No Numbers or Worries

Deep in the Amazon Rainforest lives an indigenous tribe called the Hi’aiti’ihi, who speak the Pirahã language. This language is unique in several ways, but primarily world-renowned in linguistic communities because it contains no numbers. Not a single one. Not even one.

Can you imagine such a world? I look at the clock, and see digits. I do my taxes, and write numbers. I use an iPad, cell phone, desktop, laptop–essentially any device–and know that somehow, “01010101” and an enormous amount of coding lets me communicate with nearly anyone in the world. A world without numbers? What about synesthetes? What about birthdays? What about money? Or addresses? What about time? Does no time means no past or future? How many jobs would not exist if there weren’t numbers? I am speechless, wordless, number-less…

To clarify, these hunter-gatherers** do have smaller or larger amounts (the concept of more or less), but no numbers. I have read before that in order to barter, one might turn a palm skyward to indicate more, and downward for less–but there are no numbers, either to quantify what is being bartered or to exchange currencies.

If people without numbers are not enough for you today, the Moken Tribe–living near Thailand and Burma–will fix that. They do not have a word for “want” in their language (details on page two of link). Likewise, “worry” is not a concept in their language. This is the same tribe that knew a deadly tsunami was coming in 2004 and saved themselves. Aren’t languages fascinating? What we understand as reality is not always the case for the rest of the world. No numbers, no wants, no worries…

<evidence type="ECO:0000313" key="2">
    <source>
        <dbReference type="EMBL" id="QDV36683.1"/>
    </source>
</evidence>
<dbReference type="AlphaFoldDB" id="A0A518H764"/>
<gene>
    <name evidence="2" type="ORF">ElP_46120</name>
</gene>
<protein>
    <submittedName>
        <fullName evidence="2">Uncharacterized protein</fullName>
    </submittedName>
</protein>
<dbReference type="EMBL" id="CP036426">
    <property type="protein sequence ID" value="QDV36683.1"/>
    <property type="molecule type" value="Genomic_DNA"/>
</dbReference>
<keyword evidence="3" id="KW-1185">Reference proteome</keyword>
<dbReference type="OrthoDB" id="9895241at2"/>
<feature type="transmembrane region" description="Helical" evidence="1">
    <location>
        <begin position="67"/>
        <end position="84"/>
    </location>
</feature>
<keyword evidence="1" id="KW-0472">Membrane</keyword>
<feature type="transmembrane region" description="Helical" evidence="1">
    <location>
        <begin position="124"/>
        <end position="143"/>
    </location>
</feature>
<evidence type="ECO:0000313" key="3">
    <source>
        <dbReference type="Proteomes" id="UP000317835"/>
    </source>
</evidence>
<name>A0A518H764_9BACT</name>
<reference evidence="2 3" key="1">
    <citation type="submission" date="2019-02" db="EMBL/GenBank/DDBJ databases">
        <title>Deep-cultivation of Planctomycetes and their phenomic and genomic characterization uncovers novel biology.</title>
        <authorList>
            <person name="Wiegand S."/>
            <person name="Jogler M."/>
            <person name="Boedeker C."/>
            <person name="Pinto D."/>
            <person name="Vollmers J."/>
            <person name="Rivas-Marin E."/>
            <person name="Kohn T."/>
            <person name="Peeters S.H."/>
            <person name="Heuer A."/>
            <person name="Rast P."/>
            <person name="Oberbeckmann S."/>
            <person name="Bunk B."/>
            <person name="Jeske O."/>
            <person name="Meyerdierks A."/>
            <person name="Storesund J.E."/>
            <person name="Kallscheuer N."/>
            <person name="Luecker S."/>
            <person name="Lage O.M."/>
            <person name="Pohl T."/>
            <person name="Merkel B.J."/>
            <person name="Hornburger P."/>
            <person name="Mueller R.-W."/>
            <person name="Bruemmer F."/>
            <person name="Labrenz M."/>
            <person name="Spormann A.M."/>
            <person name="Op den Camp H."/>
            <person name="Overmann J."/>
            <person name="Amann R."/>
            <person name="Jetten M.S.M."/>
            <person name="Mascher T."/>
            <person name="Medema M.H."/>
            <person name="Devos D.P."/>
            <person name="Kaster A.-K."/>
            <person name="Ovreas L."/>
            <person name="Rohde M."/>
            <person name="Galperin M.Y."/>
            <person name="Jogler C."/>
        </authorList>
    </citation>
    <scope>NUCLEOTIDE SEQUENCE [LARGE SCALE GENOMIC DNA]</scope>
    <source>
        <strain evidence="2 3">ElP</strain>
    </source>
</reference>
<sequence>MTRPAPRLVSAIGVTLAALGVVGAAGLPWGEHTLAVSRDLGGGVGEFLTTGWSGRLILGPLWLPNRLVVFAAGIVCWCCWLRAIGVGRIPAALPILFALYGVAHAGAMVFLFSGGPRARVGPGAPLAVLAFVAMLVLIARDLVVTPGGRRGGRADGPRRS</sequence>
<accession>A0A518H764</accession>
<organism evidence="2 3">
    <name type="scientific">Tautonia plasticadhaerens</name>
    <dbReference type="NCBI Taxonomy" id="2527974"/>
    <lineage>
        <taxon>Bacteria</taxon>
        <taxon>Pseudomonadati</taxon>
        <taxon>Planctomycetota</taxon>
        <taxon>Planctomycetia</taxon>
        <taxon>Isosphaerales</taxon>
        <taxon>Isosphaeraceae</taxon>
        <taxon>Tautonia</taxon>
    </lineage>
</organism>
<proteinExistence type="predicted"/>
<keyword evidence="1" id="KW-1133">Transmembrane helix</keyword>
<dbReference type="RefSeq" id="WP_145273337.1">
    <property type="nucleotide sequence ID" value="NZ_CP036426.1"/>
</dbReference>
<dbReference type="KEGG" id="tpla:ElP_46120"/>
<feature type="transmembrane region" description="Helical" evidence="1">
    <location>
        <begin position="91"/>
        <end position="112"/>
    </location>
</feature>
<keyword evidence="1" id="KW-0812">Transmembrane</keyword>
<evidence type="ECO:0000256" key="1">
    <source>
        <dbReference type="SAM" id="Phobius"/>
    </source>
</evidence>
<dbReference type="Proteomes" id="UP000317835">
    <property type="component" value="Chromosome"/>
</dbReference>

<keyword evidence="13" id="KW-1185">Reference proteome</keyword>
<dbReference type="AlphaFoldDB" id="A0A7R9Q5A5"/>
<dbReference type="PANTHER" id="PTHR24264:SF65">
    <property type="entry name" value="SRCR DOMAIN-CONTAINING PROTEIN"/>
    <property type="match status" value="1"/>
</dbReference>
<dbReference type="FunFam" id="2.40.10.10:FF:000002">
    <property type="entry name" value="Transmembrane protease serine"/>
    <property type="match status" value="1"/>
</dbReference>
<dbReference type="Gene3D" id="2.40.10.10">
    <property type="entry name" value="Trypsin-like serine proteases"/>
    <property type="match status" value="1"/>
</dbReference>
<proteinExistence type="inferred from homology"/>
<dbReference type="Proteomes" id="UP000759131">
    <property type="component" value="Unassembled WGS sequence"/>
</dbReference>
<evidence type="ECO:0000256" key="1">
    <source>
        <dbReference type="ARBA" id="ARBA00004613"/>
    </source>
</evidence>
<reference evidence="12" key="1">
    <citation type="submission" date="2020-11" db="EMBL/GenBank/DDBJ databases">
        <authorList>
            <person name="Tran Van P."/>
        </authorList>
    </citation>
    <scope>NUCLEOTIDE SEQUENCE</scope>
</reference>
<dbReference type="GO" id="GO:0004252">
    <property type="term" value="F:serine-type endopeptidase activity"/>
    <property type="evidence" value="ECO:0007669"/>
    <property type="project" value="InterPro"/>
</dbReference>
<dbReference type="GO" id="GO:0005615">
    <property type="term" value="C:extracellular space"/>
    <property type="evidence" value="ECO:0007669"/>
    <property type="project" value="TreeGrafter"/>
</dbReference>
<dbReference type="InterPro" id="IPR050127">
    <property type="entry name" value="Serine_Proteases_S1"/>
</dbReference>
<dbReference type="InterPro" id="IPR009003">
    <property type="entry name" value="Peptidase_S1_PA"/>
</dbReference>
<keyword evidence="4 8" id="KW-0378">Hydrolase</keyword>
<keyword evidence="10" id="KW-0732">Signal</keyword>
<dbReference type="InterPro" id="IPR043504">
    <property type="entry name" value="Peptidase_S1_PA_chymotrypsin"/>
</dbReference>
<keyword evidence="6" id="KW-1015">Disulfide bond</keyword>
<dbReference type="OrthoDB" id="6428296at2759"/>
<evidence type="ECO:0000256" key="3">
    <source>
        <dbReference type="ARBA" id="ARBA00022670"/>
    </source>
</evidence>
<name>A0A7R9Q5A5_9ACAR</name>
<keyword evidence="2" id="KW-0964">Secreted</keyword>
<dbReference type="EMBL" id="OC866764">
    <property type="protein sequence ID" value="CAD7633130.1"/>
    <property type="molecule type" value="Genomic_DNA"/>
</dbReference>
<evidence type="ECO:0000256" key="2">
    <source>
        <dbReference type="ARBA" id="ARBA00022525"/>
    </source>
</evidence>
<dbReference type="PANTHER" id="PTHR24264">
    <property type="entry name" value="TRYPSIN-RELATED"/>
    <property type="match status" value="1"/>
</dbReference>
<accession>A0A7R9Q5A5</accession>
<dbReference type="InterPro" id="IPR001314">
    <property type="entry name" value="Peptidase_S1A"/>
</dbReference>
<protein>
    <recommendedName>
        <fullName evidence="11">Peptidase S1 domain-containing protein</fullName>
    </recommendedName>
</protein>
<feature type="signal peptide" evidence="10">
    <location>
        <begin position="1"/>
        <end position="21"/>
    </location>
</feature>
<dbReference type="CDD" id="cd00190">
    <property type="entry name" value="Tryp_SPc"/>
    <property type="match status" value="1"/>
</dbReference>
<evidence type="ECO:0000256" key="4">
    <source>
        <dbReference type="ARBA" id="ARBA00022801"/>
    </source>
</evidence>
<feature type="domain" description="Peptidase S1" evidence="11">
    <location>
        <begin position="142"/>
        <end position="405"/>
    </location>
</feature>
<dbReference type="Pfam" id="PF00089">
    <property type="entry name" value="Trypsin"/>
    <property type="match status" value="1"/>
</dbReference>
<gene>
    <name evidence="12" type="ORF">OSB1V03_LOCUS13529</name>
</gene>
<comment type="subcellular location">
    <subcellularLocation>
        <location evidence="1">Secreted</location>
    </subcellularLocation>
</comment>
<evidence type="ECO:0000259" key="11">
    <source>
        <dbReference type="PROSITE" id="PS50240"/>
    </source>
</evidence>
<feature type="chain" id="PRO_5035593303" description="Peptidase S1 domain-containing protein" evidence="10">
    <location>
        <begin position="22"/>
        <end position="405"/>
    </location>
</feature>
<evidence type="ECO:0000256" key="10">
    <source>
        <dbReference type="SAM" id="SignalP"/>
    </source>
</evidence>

**Some have suggested in recent years that our cyber habits closely parallel hunter-gatherer societies and thought, in the sense that we skim information quickly, only searching for what we want to catch, or gather. Hmmm.

FEATURED IMAGE: Myanmar sea-gypsies, the nomadic hunter-gatherers of South East Asia harpooning in the traditional way, leaping off a boat. Image taken 2007.